The importance of Google Dart

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Open and closed source

Google is making its Dart system open source.

This is very important, not just for open source.

Dart is a structured language for web programming. That means you can actually build a website as you would write a little Javascript. In fact, Dart can be run on a Java Virtual Machine, or compiled into Javascript.

As I've written here many times, there is no Moore's Law of Software. That is, programming improves arithmetically, while hardware improves geometrically. We have far more in the way of hardware resources than we can possibly use right now, because we can't build stuff fast enough to use them.

Dart isn't a cure for this problem, but it's a help. Having a big company like Google supporting it, pushing it, and teaching it is going to help a lot, too. Learn more about all this at

But I hear you have a question. Why?

Google remains the cheapest source of Internet infrastructure, period. But lots of companies with very expensive hardware, name brand networking gear and costs out the wazoo are getting into the cloud game because, frankly, it doesn't matter.

There's not enough demand for web stuff to soak up all this abundance, and make costs a gating factor for competition. That's one big reason why Google isn't doing better than it is. Another reason is that Google hasn't tried to monetize its infrastructure, except through advertising.

All this is changing. Slowly.

The success of the iPhone and the Android are the tip of a demand iceberg. That is, they're drawing more bandwidth from the mobile networks than those networks can afford to sell at present prices. So they're raising prices.

I know, and readers of this blog, know this scarcity is artificial. If the current frequencies were pooled, run as a utility, or if you just forced re-sale on the existing carriers, at fair prices, the scarcity would go away. But let that pass.

Cloud technology cuts costs, prices, but raises demand. That is the intention. Over time the scarcity we are now seeing in bandwidth moves to network capacity, moves to Internet stuff itself.

It's at this point that Google starts to look good, not before. So long as a 10x cost advantage over Facebook doesn't matter (because margins are so humongous) Google's advantages are useless. It's only when demand rises that costs matter.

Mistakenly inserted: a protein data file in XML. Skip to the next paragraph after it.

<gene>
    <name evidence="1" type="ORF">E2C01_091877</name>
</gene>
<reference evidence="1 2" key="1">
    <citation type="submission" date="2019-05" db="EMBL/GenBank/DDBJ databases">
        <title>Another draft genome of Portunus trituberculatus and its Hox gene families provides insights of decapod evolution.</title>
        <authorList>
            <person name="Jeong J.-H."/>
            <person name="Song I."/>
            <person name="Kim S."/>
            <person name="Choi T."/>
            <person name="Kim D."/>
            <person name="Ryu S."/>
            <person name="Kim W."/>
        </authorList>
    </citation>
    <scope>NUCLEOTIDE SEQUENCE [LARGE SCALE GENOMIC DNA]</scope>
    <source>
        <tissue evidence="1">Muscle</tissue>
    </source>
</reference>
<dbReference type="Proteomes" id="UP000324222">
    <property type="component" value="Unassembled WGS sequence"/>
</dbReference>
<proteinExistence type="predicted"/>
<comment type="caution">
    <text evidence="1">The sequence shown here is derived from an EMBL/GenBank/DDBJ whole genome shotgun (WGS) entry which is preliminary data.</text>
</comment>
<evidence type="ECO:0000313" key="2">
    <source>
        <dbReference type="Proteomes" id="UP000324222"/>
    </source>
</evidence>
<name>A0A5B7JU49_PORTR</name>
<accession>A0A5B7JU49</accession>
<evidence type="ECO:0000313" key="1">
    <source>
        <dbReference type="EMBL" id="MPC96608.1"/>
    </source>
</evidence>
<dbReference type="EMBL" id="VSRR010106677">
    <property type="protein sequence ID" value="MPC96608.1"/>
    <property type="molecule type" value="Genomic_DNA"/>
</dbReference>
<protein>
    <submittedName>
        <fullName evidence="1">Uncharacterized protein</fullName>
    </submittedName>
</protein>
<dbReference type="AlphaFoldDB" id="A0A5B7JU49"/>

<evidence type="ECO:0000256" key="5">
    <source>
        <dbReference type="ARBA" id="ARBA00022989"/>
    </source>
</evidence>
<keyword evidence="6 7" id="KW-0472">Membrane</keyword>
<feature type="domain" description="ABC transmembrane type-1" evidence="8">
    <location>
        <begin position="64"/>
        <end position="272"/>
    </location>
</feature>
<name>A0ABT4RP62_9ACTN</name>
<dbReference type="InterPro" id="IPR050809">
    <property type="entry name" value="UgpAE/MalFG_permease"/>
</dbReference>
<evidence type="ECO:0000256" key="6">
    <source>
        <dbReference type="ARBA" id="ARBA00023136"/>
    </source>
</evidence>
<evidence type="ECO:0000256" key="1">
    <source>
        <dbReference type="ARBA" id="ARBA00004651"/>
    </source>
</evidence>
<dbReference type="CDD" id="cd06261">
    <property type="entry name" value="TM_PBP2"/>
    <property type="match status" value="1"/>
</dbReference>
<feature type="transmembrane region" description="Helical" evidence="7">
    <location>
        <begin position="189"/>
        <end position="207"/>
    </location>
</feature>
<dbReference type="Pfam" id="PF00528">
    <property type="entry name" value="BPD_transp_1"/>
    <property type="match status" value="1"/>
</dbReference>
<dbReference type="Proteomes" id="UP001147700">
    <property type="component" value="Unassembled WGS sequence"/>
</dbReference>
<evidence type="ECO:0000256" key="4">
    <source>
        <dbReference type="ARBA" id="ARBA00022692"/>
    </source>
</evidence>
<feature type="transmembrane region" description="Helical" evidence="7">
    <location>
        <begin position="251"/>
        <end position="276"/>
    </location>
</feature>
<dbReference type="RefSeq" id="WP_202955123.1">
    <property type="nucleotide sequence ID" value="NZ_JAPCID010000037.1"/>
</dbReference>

So Google has always had as its second goal (after keeping costs down) increasing demand for Internet stuff. That's why it gives so much stuff away.

As it's giving Dart away. If you reduce the software cost of producing highly functional Web sites, you can increase demand for them.

It's a long game, but that's what Google has been playing all along, a long game. Dart is just one piece of the puzzle.

But it's a nice piece, a free piece. It's a piece you can make money on. Try it and see.

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I dont get your article. The cost and demand. Just rewrite it again so dummys like me can understand it.

I don't get this article either. DART is a web programming language. Google makes it money from advertisments. What's the relation, besides the fact that they are both about the web?

I had to read the article twice as well. First off, Dana makes a very good point, and I read a lot on economics.

Second, here is the gist of his article:

At the moment cost does not matter in internet services competition, because demand is not as big as it should be relative to technological resources, i.e. google provides its services much more cheaply than facebook but both make boatloads of money.

Third, now I understand the significance of android. It is a tool to raise the demand for internet services.

Kudos Dana,
very good article

the article is mainly stupid, sorry. that's why some of the comments here had troubles understanding.

when writing about a new programming language, try to stay focused instead of mixing up all kinds of topics.

Nice article. I particularly liked the way the introduction of a new development tool was set in the wider context of Internet business.

I can't follow what you are trying to say.

I also find it hard to understand because you're not on focus. However, I still managed to get your point. You are right, Google never stops to continuously provide its users stuffs that they need and they can get for the cheapest price or for free. Anyway, do you know that Google releases their Transparency Report biannually? (See it here: <a title="Government requests for user data on the rise, says Google" href="">Government requests for user data on the rise, says Google</a>) This report details the requests governments make of the company. Google states this report serves two purposes. First, to be as transparent as you can about the inquiries those are and are not fulfilled for and by the government. Second, it is a way to prove that the rules that govern electronic privacy need to be reformed.

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